The last component is investment in their hearts. All of these people are working towards not only growing the intellectual abilities of each and every student, but also their character. Each class has leadership development every week, they are taught Christian morals, and there are high expectations associated with the way that they behave in and outside of school. This is where the real learning takes place. Not only does La Salle Academy care about how much their students know, but how much their students care for and love others.

Investment in the whole student is the key for a major shift in education. We must stop looking at the numbers, data, and statistics showing how so many schools are failing. Instead , we must look at the whole person. Are we educating our children to believe in themselves? Are we giving them good moral foundations? Are we allowing them opportunities to grow and become the people that they are meant to be? If we allow ourselves to think about education holistically, we will begin to make real changes in the lives of our students.

This school is concrete action to me in the world of theories.


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2 Responses to Investment.

  1. Eric says:

    Thanks for your post! I love the idea of investment, especially along the lines of the school you have described. Now I want to ask you a hard question to follow up, and the question begins with the fact that there are a lot of schools in the US. One hundred thousand. I don’t think we have ever had a hard time in the US making individually great schools, but we have a more difficult time making many great schools. And if we can’t make many great schools, then we have to decide: who gets the great schools? And if we don’t want to answer that question (I know I don’t!) then we need to ask, how can we make many great schools. Either way, we need an idea of the way to make schools better and of how people think and operate to help us make many great schools or decide between who gets great schools and who doesn’t. But schools like the one you describe can give us hope, and a blueprint, and a language (“investment!”) for doing so…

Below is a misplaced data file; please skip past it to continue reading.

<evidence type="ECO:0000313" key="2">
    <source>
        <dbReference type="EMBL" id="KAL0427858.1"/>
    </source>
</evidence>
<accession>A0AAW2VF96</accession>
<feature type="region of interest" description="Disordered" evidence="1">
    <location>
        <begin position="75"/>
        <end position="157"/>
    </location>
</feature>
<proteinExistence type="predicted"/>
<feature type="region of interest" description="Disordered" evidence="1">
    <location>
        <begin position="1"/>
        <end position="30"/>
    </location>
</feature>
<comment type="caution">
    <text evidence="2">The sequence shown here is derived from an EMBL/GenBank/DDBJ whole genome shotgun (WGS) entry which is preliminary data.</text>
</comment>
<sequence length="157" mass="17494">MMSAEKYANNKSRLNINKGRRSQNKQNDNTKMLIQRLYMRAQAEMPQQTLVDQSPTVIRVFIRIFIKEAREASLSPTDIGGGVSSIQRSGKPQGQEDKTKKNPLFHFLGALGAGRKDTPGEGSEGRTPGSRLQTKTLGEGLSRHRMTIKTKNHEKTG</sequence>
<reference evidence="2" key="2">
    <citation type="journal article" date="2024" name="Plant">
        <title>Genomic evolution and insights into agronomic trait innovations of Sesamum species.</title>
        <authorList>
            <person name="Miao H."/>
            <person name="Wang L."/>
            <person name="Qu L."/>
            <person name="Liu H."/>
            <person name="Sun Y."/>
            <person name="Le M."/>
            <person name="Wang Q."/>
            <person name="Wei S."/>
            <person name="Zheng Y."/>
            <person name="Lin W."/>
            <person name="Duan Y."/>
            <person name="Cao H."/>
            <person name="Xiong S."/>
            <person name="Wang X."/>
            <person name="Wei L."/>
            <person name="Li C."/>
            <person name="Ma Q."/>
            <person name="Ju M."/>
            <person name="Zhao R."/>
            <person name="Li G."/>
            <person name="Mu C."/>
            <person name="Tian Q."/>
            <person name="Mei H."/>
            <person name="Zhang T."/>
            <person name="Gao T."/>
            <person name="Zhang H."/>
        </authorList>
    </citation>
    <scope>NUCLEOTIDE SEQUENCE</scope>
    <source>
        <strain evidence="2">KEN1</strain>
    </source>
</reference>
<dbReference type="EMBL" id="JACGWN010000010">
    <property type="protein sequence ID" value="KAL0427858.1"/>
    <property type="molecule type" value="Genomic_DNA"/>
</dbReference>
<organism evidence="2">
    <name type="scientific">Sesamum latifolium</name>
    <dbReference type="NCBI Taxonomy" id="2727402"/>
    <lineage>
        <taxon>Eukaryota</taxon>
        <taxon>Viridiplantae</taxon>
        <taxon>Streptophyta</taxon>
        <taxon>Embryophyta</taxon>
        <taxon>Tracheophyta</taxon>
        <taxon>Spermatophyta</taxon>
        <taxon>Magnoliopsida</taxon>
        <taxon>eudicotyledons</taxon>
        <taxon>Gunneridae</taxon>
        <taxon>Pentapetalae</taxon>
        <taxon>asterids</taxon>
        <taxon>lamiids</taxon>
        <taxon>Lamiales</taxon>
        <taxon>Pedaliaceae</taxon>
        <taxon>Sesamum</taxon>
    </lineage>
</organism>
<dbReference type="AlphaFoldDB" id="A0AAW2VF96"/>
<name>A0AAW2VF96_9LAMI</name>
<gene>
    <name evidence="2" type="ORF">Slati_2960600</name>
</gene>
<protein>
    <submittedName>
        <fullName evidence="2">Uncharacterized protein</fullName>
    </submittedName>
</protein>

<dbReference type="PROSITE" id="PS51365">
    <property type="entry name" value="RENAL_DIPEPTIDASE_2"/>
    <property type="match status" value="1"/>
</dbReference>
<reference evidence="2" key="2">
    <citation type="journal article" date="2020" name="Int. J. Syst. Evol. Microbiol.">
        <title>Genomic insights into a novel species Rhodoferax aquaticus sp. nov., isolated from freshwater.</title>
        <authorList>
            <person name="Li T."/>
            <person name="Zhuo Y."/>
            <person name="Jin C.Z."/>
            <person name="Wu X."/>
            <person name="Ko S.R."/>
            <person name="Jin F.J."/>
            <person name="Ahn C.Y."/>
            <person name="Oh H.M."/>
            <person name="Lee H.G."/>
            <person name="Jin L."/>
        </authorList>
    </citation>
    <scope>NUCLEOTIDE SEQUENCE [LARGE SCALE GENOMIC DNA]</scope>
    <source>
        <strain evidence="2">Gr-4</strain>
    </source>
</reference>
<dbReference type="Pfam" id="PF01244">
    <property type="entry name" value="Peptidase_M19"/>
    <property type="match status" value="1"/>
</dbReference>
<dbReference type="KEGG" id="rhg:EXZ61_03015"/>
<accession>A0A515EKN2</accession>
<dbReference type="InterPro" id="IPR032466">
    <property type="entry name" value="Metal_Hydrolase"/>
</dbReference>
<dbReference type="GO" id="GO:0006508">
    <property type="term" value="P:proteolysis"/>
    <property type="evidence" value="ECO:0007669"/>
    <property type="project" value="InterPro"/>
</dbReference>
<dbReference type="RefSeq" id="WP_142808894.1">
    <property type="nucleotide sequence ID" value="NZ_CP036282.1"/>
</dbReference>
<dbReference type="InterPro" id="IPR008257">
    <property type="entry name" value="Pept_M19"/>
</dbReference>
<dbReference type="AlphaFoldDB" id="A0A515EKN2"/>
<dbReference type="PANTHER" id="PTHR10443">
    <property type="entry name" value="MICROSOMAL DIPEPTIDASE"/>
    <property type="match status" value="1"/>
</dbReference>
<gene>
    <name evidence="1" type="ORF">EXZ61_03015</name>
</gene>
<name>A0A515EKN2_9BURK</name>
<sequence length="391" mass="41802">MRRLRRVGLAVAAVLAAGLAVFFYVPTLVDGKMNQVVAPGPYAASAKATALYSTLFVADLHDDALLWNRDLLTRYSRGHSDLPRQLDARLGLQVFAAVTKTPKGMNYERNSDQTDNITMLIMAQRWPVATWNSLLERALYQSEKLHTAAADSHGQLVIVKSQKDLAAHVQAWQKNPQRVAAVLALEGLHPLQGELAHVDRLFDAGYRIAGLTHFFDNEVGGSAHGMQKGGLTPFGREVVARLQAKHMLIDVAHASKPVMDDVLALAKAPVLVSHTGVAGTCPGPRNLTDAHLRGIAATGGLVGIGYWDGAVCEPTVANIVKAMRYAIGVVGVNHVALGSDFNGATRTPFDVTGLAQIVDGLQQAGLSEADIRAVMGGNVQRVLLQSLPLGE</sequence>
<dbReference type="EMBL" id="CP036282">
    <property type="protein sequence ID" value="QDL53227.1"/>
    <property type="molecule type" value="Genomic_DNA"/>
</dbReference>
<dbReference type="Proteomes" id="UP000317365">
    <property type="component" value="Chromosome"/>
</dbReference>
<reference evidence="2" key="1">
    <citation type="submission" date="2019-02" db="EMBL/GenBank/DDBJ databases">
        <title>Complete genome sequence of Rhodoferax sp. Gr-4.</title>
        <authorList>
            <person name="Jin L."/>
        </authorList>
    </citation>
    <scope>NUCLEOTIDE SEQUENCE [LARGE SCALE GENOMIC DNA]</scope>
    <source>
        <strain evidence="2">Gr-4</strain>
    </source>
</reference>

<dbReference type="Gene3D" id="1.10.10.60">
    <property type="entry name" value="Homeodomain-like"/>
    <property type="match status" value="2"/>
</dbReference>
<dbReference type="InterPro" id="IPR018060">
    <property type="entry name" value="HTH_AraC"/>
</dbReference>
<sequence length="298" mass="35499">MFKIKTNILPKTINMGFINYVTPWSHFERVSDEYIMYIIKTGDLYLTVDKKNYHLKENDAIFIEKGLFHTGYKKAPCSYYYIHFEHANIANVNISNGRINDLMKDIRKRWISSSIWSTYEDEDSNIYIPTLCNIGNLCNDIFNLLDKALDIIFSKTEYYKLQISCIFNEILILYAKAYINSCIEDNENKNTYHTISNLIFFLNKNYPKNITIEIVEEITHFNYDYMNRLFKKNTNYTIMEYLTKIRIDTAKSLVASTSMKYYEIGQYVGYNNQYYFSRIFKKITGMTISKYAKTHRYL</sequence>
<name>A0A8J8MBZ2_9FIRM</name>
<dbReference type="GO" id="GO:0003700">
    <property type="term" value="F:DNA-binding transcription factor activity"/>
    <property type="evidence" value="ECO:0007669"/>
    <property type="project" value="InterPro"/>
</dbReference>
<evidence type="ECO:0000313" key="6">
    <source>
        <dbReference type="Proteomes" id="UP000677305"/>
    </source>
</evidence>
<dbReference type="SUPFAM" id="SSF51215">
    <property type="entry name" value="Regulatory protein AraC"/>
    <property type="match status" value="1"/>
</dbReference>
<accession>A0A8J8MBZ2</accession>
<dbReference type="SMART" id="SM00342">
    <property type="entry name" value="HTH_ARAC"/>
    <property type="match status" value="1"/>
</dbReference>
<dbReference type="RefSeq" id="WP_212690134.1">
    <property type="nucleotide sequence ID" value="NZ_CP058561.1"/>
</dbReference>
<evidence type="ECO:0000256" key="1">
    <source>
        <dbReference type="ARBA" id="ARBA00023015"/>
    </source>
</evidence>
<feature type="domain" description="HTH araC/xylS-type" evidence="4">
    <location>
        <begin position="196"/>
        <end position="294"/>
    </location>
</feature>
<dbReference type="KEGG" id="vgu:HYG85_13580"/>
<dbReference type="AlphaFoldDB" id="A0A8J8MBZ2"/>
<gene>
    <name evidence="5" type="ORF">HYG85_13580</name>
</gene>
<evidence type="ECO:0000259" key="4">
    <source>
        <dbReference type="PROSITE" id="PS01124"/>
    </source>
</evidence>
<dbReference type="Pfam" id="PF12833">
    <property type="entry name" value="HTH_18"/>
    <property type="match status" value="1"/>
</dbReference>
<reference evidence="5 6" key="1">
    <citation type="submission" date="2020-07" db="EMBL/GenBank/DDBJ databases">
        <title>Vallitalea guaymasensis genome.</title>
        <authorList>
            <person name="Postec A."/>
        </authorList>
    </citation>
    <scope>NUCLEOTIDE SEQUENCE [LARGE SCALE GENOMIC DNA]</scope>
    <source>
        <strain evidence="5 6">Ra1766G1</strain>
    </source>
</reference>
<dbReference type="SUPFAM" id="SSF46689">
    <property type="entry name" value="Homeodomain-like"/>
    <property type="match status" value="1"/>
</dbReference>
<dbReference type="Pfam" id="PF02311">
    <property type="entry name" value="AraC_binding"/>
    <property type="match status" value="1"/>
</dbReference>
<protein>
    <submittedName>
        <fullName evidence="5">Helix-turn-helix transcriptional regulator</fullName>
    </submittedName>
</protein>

2. gabbylap says:

    I really appreciated your blog post! I agree that “investment” is more than just financial support. Investment in education is comprehensive and tackles more than just budgetary constraints. When teachers and administrators become personally invested to the students, there is more incentive for better performance and pushing academic and personal boundaries. If students understand that you commit your time and energy into their academic future, there is naturally an inclination to return the “investment.”

    I really enjoyed how you made sure the mention that the La Salle Academy provided food to their students. As silly as it sounds, food is crucial for every student. Focus depletes completely if a student is hungry or has minimal access to food outside of school. Students are more engaged when their basic needs are met, reference Maslow’s hierarchy of needs. In addition, the importance of extracurricular activities is something that should be present in all schools. Children should be able to socialize and engage in activities outside of the classroom.